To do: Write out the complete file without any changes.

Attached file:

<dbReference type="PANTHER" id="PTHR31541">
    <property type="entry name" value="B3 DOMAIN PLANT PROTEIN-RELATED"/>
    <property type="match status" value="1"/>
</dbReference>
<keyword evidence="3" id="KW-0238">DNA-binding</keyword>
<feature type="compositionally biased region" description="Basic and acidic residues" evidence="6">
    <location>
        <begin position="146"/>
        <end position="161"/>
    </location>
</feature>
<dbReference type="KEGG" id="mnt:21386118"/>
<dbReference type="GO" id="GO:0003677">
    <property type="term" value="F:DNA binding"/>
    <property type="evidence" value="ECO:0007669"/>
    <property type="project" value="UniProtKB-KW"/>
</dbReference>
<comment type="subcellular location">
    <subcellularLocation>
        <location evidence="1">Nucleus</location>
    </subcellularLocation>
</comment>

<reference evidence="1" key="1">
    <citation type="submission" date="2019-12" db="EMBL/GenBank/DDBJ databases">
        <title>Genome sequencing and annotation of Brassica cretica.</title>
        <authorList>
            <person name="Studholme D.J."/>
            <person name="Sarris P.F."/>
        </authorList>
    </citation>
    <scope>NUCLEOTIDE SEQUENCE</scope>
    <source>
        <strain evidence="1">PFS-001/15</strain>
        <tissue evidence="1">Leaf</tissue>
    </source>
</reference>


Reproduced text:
<dbReference type="PANTHER" id="PTHR31541">
    <property type="entry name" value="B3 DOMAIN PLANT PROTEIN-RELATED"/>
    <property type="match status" value="1"/>
</dbReference>
<keyword evidence="3" id="KW-0238">DNA-binding</keyword>
<feature type="compositionally biased region" description="Basic and acidic residues" evidence="6">
    <location>
        <begin position="146"/>
        <end position="161"/>
    </location>
</feature>
<dbReference type="KEGG" id="mnt:21386118"/>
<dbReference type="GO" id="GO:0003677">
    <property type="term" value="F:DNA binding"/>
    <property type="evidence" value="ECO:0007669"/>
    <property type="project" value="UniProtKB-KW"/>
</dbReference>
<comment type="subcellular location">
    <subcellularLocation>
        <location evidence="1">Nucleus</location>
    </subcellularLocation>
</comment>

<reference evidence="1" key="1">
    <citation type="submission" date="2019-12" db="EMBL/GenBank/DDBJ databases">
        <title>Genome sequencing and annotation of Brassica cretica.</title>
        <authorList>
            <person name="Studholme D.J."/>
            <person name="Sarris P.F."/>
        </authorList>
    </citation>
    <scope>NUCLEOTIDE SEQUENCE</scope>
    <source>
        <strain evidence="1">PFS-001/15</strain>
        <tissue evidence="1">Leaf</tissue>
    </source>
</reference>